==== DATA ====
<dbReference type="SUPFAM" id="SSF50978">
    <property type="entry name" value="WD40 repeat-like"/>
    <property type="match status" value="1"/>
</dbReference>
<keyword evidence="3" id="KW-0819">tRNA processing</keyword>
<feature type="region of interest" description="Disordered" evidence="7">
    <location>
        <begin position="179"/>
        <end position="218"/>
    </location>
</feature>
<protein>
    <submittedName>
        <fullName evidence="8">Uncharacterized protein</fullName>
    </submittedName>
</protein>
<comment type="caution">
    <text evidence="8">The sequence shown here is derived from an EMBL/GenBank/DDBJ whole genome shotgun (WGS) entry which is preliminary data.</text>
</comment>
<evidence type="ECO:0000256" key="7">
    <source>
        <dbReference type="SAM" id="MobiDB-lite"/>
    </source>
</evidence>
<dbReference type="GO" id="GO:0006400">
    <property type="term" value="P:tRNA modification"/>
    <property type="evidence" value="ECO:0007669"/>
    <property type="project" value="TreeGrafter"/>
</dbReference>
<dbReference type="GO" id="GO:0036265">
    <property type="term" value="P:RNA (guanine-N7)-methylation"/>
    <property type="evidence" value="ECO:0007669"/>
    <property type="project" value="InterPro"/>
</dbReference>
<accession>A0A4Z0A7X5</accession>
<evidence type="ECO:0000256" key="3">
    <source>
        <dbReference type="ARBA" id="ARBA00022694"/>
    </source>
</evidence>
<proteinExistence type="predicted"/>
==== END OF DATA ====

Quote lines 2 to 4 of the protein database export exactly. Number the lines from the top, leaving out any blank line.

    <property type="entry name" value="WD40 repeat-like"/>
    <property type="match status" value="1"/>
</dbReference>